2010. Bergman GJ et al. – Efficacy of vitamin D3 supplementation in preventing fractures in elderly women: A meta-analysis


Bergman GJ, Fan T, McFetridge JT, Sen SS. Efficacy of vitamin D3 supplementation in preventing fractures in elderly women: A meta-analysis. Curr Med Res Opin. 2010;26(5):1193-201.


See full article


BACKGROUND: The efficacy of vitamin D(3) in preventing fractures and falls has been explored in a number of clinical trials. However, recent evidence revealed new questions about the adequate doses of vitamin D(3) supplementation and its efficacy in fracture prevention independent of calcium supplements for various types of fractures.

OBJECTIVE: To conduct a meta-analysis to estimate the effectiveness of 800 IU daily vitamin D(3) supplementation for increasing bone mineral density (BMD) and preventing fractures in postmenopausal women.

METHODS: Medline and EMBASE were searched for controlled trials comparing the effectiveness of cholecalciferol (vitamin D(3)) against placebo with or without background calcium supplementation in the treatment of postmenopausal women.

RESULTS: Eight controlled trials evaluating the effect of vitamin D(3) supplementation with or without calcium were assessed. Of 12 658 women included in a Bayesian meta-analysis, 6089 received vitamin D(3) (with or without calcium) and 6569 received placebo (with or without calcium). Compared to placebo, vitamin D(3) with calcium supplementation showed beneficial effects on the incidence of non-vertebral (odds ratio [OR] 0.77, 95% credibility limit [CL] 0.6-0.93) and hip (OR 0.70, 95% CL 0.53-0.90) fractures, while the effects on non-vertebral-non-hip fractures (OR 0.84, 95% CL 0.67-1.04) % point increase) were associated with more uncertainty. Vitamin D(3) supplementation showed a 70% probability of being a better treatment than placebo for the prevention of non-vertebral fractures, hip fractures, and non-vertebral, non-hip fractures. Compared to calcium supplementation, vitamin D(3) plus calcium reduced non-vertebral fractures (OR 0.68, 95% CL 0.43-1.01) and non-vertebral, non-hip fractures (OR 0.64, 95% CL 0.38-0.99), but did not reduce hip fractures (OR 1.03, 95% CL 0.39-2.25). Key limitations to this analysis include a small number of studies and heterogeneity in the study populations.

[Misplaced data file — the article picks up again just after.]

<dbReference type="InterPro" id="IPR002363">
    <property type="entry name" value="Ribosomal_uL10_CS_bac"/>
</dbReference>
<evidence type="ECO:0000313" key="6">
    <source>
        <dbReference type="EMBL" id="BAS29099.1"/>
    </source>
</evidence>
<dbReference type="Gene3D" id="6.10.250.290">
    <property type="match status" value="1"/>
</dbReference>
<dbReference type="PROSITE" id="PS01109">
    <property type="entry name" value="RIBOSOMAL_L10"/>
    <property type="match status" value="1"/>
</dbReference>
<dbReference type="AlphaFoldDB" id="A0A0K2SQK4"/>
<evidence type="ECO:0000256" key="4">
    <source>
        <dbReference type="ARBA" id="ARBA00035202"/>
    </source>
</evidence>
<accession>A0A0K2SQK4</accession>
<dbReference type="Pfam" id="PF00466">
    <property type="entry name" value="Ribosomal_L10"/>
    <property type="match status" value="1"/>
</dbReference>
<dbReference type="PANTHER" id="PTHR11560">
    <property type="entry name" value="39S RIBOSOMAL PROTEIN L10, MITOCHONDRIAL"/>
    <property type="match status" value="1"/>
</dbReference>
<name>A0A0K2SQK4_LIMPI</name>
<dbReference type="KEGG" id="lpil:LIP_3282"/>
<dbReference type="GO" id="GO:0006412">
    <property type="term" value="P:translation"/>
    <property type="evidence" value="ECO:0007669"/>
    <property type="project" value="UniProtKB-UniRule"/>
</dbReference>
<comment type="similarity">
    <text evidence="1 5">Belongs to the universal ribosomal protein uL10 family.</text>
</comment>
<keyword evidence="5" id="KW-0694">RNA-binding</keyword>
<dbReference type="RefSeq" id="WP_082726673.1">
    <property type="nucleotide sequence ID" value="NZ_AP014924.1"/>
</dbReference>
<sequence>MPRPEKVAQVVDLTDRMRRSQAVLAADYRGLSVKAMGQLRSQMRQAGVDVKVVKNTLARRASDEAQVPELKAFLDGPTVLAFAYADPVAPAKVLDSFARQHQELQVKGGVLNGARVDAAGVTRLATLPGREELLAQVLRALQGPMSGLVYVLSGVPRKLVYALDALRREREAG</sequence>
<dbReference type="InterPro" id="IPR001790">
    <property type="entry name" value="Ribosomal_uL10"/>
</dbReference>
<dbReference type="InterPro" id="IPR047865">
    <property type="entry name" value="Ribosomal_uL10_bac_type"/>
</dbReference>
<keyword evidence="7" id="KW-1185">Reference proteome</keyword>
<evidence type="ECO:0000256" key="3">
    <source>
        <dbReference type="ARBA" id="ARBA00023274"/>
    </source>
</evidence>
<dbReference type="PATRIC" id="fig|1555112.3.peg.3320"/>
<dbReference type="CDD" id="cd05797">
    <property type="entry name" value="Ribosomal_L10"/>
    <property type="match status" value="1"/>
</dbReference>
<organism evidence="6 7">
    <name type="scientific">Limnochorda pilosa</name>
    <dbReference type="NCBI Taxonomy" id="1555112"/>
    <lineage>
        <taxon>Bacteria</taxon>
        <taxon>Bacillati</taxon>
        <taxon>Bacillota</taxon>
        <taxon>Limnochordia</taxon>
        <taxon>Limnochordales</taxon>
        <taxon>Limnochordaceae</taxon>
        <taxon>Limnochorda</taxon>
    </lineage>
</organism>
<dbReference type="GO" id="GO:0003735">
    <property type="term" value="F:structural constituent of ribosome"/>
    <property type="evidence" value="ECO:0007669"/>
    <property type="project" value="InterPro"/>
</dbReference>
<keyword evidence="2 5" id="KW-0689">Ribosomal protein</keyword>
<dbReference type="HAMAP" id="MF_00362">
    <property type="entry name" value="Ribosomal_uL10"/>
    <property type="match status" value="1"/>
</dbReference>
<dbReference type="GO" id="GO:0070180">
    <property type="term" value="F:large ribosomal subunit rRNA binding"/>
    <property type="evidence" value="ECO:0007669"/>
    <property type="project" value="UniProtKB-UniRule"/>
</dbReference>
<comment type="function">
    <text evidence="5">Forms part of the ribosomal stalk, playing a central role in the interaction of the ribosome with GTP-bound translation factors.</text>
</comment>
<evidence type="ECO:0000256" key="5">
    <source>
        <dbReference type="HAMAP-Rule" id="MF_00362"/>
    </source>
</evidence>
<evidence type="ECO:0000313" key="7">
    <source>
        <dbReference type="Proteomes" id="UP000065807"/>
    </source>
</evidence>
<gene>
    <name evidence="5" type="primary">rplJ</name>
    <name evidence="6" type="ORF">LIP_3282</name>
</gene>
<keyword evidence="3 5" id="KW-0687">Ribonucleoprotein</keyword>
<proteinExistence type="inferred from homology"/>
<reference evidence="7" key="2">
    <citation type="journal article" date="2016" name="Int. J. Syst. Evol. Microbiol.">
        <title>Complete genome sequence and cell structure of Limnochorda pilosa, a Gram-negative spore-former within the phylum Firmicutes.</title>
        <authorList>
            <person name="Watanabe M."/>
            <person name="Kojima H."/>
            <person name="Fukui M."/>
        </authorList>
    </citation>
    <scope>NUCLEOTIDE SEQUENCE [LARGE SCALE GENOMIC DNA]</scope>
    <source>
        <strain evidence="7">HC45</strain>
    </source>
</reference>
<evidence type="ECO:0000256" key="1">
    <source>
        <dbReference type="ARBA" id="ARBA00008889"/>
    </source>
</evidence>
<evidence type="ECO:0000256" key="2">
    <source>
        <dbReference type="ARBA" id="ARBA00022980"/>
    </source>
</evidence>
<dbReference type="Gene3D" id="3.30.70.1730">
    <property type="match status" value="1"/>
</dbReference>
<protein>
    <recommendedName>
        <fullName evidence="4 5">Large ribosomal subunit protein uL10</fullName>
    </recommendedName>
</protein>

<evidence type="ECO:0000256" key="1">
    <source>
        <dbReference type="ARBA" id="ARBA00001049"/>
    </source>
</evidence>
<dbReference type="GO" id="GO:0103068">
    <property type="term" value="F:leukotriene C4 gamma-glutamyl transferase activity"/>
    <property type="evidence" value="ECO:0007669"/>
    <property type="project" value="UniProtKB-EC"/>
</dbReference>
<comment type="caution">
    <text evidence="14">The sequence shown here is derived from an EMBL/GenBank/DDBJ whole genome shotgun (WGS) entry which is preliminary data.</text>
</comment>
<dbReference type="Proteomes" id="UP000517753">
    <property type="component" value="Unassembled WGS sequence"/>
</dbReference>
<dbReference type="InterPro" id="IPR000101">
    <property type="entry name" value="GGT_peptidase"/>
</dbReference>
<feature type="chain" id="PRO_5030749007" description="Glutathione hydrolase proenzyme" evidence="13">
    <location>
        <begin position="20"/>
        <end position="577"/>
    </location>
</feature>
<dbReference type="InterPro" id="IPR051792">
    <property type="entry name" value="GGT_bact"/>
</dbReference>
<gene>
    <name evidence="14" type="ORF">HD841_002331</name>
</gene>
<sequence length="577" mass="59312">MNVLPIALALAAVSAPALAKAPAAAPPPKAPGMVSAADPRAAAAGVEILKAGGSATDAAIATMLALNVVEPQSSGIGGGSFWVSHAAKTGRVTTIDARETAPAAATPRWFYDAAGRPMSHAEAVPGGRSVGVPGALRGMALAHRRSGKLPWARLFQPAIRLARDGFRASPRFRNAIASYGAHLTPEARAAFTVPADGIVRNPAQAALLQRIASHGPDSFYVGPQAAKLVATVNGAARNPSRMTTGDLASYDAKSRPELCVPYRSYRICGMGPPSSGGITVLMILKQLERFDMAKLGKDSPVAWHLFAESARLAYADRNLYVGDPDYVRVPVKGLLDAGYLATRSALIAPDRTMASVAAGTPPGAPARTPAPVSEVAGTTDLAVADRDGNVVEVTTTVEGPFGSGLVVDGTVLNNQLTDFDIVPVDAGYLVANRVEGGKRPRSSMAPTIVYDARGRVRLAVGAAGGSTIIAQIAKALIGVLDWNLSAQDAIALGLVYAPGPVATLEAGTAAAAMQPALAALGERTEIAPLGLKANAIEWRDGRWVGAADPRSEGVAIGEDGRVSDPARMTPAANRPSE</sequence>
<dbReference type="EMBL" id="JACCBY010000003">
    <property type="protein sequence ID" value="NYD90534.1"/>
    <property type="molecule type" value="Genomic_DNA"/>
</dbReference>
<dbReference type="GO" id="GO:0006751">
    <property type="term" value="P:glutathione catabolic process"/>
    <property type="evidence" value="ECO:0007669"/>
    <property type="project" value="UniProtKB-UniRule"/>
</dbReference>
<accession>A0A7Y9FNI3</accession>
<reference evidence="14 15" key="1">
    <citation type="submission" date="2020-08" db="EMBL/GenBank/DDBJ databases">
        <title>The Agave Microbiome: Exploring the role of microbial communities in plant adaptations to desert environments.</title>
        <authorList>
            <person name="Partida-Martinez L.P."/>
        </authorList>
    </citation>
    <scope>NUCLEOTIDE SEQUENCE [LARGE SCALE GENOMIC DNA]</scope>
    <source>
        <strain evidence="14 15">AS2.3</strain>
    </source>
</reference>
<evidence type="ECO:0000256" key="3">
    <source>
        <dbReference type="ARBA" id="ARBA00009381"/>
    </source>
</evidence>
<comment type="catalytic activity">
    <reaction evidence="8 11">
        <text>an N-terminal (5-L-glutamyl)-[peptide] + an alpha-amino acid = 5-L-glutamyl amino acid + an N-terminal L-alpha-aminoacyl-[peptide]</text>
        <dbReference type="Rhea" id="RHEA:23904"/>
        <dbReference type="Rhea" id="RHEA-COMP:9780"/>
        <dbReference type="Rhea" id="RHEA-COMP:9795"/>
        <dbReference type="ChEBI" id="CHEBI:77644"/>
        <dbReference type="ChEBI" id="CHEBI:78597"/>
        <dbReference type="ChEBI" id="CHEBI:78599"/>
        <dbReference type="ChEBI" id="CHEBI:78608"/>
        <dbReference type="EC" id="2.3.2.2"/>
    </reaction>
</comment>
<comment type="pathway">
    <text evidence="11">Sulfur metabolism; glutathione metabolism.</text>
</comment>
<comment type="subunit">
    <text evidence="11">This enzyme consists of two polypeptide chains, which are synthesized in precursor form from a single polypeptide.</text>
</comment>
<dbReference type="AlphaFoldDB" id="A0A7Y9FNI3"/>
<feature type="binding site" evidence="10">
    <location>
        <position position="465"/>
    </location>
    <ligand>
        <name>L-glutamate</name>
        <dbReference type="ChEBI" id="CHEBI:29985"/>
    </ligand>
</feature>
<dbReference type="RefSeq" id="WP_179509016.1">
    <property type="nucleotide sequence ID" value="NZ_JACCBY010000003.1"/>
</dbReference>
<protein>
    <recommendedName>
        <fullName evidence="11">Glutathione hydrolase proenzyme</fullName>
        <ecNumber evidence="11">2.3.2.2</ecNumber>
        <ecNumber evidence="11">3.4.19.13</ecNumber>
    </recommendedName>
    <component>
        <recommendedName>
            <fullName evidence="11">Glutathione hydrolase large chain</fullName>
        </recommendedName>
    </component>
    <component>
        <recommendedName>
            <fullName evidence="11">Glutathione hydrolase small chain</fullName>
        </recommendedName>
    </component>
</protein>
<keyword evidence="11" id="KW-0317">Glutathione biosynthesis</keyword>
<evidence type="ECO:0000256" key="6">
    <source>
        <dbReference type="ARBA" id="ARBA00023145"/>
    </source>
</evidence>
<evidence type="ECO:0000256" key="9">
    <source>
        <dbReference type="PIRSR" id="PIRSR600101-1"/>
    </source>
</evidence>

CONCLUSIONS: This meta-analysis supports the use of vitamin D3 of 800 IU daily to reduce the incidence of osteoporotic non-vertebral, hip, and non-vertebral-non-hip fractures in elderly women. Vitamin D(3) with calcium appears to achieve benefits above those attained with calcium supplementation alone for non-vertebral and non-vertebral-non-hip fractures.